Piper Sonoma Brut Rose
Brilliant and bright pink in color, the wine shows aromas of freshly picked cranberry, red fruit, tangerine and guava. The palate is bursting with red fruit and citrus, with a zippy acidity and a long finish.
Blend: 53% Chardonnay, 39% Pinot Noir, 6% Pinot Blanc, 2% Aged Reserve Blend
Piper Sonoma was founded in 1980 by the Marquis d’Aulan family, direct descendants of the Piper family. Recognizing Sonoma as a great growing region for Chardonnay and Pinot Noir, and believing in its terroir, the family's vision was to produce world-class sparkling wines in the New World, using old-world winemaking techniques. Nearly forty years later, the Piper Sonoma winemaking team continues to realize that vision and hand crafts premium sparkling wines under the guidance of long-time sparkling winemaker Keith Hock.
With nearly forty years of experience in Sonoma County, the winemaking team source from more than 20 growers, some of whom, like the Green, Young and Ledbetter families, have been supplying grapes for more than three decades. Many growers have adopted voluntary no-till farming practices, with a strict adherence to hillside ordinances. Sustainable agriculture and integrated pest management techniques have been integrated and organic or naturally derived fertilizers are utilized, while composted grape material is used as fertilizer to increase water efficiency and help build soil structure.
Piper Sonoma handcrafts their sparkling wines from the classic varietals Chardonnay, Pinot Noir and Pinot Blanc, by Méthode Traditionnelle, the same technique used to craft the best Champagnes. Each parcel is pressed and fermented separately, creating an extensive selection of base wines to choose from. Winemaker Keith Hock then tastes each component and selects those base wines that show potential to produce exceptional wine. The cuvée is placed en tirage for secondary fermentation in the bottle prior to disgorgement. Finally, a small percentage of older reserve wine is included in the liqueur d'expedition adding further complexity and texture.
The Piper Sonoma house style is focused on precision and attention to detail. Each wine displays a balance between fruit expression, complexity and texture, to create wines that are immediately approachable and can further develop with bottle aging.
Home to a diverse array of smaller AVAs with varied microclimates and soil types, Sonoma County has something for every wine lover. Physically twice as large as Napa Valley, the region only produces about half the amount of wine but boasts both tremendous quality and variety. With its laid-back atmosphere and down-to-earth attitude, the wineries of Sonoma are appreciated by wine tourists for their friendliness and approachability. The entire county intends to become a 100% sustainable winegrowing region by 2019.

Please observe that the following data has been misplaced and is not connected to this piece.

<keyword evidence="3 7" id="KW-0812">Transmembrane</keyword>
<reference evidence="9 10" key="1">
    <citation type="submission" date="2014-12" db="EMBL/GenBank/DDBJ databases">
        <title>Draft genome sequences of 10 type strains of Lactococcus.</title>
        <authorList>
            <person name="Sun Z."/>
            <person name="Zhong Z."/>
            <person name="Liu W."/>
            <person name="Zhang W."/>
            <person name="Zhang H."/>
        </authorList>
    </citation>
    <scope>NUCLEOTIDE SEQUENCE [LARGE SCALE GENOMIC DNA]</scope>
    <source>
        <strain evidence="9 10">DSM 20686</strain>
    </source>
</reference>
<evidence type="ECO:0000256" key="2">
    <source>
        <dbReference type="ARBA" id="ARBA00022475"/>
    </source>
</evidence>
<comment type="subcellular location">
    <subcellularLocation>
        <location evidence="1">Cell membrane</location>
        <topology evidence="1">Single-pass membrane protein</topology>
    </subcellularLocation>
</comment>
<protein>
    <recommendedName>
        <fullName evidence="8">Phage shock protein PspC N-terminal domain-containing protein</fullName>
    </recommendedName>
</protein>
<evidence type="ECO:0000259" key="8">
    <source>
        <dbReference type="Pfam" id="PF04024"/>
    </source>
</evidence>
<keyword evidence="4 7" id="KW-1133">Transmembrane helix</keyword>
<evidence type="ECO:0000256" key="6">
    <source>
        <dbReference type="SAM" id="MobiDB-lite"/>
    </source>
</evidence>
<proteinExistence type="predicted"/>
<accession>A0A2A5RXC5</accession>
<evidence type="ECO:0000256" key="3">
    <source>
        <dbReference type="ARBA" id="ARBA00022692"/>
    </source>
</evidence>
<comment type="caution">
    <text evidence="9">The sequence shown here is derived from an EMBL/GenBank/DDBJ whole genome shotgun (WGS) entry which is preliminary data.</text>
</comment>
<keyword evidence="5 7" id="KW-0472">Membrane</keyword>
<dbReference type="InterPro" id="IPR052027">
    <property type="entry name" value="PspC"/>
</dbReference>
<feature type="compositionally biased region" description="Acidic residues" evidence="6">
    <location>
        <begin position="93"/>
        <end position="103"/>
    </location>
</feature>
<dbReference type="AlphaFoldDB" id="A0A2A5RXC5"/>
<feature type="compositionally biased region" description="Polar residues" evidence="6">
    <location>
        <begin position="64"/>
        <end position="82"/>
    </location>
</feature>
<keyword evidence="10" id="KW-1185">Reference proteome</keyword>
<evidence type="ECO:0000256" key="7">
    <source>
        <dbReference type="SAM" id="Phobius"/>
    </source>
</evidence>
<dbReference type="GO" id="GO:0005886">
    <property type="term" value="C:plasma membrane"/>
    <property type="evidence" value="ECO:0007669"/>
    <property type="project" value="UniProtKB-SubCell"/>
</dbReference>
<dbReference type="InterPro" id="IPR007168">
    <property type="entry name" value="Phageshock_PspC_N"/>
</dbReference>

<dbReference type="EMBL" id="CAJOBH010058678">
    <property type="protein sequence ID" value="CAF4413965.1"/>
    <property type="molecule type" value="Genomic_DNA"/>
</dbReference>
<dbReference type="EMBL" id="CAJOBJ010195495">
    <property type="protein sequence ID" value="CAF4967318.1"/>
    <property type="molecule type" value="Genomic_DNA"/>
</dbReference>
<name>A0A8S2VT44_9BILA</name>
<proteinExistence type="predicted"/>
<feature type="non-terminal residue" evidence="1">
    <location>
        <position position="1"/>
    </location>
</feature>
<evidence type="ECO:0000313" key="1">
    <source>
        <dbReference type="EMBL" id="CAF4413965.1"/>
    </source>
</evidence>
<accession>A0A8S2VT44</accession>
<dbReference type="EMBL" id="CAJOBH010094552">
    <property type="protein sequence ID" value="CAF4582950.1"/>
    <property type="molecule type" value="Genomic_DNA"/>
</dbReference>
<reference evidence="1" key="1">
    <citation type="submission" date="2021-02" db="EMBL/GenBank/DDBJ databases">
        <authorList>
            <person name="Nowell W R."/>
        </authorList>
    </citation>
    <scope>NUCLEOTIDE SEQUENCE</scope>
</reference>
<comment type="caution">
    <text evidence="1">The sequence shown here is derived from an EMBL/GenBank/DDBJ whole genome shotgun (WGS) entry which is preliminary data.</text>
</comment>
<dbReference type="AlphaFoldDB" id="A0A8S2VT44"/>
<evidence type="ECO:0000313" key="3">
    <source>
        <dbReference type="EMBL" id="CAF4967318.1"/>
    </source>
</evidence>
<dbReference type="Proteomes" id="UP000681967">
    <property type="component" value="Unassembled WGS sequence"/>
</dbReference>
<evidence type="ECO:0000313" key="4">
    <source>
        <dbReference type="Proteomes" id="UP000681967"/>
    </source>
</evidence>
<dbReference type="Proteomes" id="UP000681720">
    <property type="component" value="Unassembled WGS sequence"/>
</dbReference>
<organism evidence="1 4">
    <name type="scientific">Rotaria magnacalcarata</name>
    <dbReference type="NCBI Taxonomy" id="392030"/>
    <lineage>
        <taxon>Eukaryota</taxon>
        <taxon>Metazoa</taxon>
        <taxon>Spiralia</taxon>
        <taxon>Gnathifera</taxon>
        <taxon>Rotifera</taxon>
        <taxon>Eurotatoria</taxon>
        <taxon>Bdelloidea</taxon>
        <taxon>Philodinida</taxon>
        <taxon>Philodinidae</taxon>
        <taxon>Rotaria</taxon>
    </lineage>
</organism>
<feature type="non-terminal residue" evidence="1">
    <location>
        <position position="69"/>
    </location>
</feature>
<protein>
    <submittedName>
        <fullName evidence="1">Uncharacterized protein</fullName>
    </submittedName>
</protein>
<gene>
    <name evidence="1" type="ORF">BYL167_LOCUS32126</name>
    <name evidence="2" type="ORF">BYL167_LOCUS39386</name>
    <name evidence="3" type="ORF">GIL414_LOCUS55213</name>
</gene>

Grape varieties are carefully selected to reflect the best attributes of their sites—Dry Creek Valley’s consistent sunshine is ideal for Zinfandel, while the warm Alexander Valley is responsible for rich, voluptuous Cabernet Sauvignon. Chardonnay and Pinot Noir are important throughout the county, most notably in the cooler AVAs of Russian River, Sonoma Coast and Carneros. Sauvignon Blanc, Merlot and Syrah have also found a firm footing here.
What are the different types of sparkling wine and Champagne?
Beloved for its lively bubbles, sparkling wine is the ultimate beverage for any festivity, whether it's a major celebration or a mere merrymaking of nothing much! Sparkling wine is made throughout the winemaking world, but only can be called “Champagne” if it comes from the Champagne region of France and is made using what is referred to as the "traditional method." Other regions have their own specialties—Crémant in other parts of France, Cava in Spain and Prosecco in Italy, to name a few. New World regions like California, Australia and New Zealand enjoy the freedom to make many styles of sparkling wine, with production methods and traditions defined locally. In a dry style, Champagne and sparkling wine goes with just about any type of food. Sweet styles are not uncommon and among both dry and sweet, you'll find white, rosé—or even red!—examples.
How is sparkling wine and Champagne made?
Champagne, Crémant, Cava and many other sparkling wines of the world are made using the traditional method, in which the second fermentation (the one that makes the bubbles) takes place inside the bottle. With this method, spent yeast cells remain in contact with the wine during bottle aging, giving it a creamy mouthful, toasted bread or brioche qualities and in many cases, the capacity to age. For Prosecco, the carbonation process usually occurs in a stainless steel tank (before bottling) to preserve the fresh fruity and floral aromas imminent in this style.
What gives sparkling wine and Champagne its bubbles?
The bubbles in sparkling wine are formed when the base wine undergoes a secondary fermentation, which traps carbon dioxide inside the bottle or fermentation vessel.
How do you serve sparkling wine and Champagne?
Ideally for storing sparkling wine and Champagne in any long-term sense, they should be at cellar temperature, about 55F. For serving, cool sparkling wine and Champagne down to about 40F to 50F. (Most refrigerators are colder than this.) As for drinking it, the best glasses have a stem and flute or tulip shape to allow the bead (bubbles) to show.
How long does sparkling wine and Champagne last?
Most sparkling wines like Prosecco, Cava or others around the “$20 and under” price point are intended for early consumption. Sparkling wines made using the traditional method with extended cellar time before release can typically improve with age. If you are unsure, definitely consult a wine professional for guidance.